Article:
Delfina and María de Jesús González Valenzuela, (known as “Las Poquianchis”) were two sisters from the Mexican state of Guanajuato, located some 200 miles north of Mexico City. During the 1950s through the mid 1960s, the sisters ran Rancho El Ángel, called the “bordello from hell”.
The police picked up a woman named Josefina Gutiérrez, a procuress, on suspicion of kidnapping young girls in the Guanajuato area, and during questioning, she implicated the two sisters.
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Police officers searched the sisters’ property and found the bodies of 11 men, 80 women and several fetuses, a total of over 91 bodies. Investigations revealed that they would prowl the countryside, and the nearby ranches in Guanajuato or venture into rural Jalisco and Michoacan and look for the prettiest young girls.
They would offer them employment in as maids or waitresses. The poverty stricken local girls, with dreams of life in the big city and money, happily accepted. Other times the Gonzalez sisters, with the help of an Army Captain/Henchman and Delfina’s lover, Hermengildo Zuniga, would simply snatch the young girls, never to be seen again.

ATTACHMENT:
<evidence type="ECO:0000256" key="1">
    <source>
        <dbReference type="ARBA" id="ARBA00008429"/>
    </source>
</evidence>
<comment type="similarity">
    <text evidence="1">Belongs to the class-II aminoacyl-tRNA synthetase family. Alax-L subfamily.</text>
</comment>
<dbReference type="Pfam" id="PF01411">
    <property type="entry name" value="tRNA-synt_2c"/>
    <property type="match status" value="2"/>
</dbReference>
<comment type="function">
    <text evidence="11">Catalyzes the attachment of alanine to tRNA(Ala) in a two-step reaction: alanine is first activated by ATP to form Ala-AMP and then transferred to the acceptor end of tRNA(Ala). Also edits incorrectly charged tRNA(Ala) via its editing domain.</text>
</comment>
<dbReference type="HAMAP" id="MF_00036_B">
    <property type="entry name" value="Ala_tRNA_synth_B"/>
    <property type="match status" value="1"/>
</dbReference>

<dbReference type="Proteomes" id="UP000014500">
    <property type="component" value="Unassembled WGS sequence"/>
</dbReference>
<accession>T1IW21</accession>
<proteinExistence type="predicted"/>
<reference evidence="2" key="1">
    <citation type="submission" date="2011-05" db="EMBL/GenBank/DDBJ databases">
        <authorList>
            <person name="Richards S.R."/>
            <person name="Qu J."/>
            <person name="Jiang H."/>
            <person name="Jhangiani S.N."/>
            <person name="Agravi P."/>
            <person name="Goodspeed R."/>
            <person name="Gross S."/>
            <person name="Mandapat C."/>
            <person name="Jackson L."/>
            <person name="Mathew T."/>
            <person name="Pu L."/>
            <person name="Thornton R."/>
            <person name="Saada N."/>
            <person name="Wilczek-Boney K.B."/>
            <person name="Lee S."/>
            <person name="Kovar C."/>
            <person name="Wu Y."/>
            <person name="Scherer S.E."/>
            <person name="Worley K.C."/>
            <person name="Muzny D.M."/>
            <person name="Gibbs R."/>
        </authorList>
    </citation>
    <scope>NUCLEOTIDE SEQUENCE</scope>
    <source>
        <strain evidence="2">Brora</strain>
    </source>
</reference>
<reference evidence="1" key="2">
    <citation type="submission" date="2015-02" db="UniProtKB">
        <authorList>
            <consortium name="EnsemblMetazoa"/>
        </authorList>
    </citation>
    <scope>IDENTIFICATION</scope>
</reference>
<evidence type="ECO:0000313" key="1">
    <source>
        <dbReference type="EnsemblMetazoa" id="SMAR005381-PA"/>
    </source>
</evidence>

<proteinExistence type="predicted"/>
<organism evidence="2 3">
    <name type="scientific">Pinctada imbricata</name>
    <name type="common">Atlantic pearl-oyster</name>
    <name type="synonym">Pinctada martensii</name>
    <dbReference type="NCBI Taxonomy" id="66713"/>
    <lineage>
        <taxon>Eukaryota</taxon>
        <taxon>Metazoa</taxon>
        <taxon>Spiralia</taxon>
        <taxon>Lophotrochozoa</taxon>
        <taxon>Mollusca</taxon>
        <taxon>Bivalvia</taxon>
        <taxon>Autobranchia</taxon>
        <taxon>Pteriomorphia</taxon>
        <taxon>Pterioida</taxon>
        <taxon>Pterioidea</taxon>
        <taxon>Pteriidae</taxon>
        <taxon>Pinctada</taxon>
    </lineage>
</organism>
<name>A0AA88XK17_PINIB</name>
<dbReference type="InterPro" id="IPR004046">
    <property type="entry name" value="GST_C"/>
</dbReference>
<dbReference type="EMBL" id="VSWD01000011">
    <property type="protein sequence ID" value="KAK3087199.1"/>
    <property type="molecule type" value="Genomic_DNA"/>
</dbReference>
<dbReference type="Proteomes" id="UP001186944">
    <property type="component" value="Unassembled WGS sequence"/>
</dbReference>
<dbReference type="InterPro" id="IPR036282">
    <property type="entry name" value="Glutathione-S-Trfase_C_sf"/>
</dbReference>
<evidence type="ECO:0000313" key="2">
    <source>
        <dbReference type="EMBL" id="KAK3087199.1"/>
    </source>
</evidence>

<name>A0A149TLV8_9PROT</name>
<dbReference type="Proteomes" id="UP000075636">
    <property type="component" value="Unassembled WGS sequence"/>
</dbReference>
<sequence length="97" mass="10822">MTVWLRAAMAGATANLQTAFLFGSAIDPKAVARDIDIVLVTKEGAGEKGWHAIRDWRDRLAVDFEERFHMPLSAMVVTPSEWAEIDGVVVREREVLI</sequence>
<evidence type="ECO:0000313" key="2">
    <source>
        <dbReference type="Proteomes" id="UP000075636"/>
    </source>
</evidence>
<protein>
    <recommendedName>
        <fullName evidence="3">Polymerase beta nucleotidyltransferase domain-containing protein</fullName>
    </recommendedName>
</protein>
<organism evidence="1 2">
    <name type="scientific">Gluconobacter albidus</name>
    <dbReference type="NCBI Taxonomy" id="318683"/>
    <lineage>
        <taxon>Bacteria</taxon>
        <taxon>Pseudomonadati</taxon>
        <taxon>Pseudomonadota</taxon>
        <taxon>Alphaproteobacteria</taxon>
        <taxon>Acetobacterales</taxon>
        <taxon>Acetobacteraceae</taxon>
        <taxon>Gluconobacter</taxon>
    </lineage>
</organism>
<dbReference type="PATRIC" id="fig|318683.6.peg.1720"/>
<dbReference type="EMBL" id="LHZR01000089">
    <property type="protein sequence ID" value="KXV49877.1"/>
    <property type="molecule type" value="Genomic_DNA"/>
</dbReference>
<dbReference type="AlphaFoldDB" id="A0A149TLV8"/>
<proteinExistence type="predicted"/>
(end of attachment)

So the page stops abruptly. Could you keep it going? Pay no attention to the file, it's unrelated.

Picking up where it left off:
They would recruit girls through help-wanted ads stating the girls would become maids for the two sisters. The women were then forced into prostitution, many of whom were force fed heroin or cocaine.
Then when the prostitutes became too ill, got an std, lost their looks, or stopped pleasing the customers, they killed them, often they would be locked in a room, starved to death or the other girls would be forced to beat them to death with sticks and heavy logs.
They would also kill customers who showed up with large amounts of cash. When asked for an explanation for the deaths, one of the sisters reportedly said, “The food didn’t agree with them.”
Although Delfina and María de Jesús González Valenzuela are often cited as the killers, there were two other sisters who helped in their crimes, who were tried and convicted as well, Carmen and Maria Luisa González Valenzuela. Tried in 1964, the González Valenzuela sisters were each sentenced to 40 years in prison.
In prison, Delfina, the eldest of the sisters went mad, fearing she would be murdered in prison and she died following an accident on October 17th 1968, While she screamed and ranted, workers doing repair work above her cell in Irapuato jail, looked down to catch a glimpse of the notorious woman and accidentally dropped a bucket of cement on her head, killing her.
Maria de Jesus González Valenzuela, the youngest of the sisters, finished her sentence and dropped out of sight after her release, the only one of the four to be released.
Maria Luisa Gonzalez Valenzuela died alone in her cell at Irapuato jail on November 19, 1984. Her body, already being eaten by rats, was discovered a day later, her sister Carmen had already died in prison from cancer. The four sisters were the subject of the 1977 book Las Muertas by Mexican author Jorge Ibargüengoitia.
By Paul Middleton, source: Ghosts, the paranormal, myths and legends
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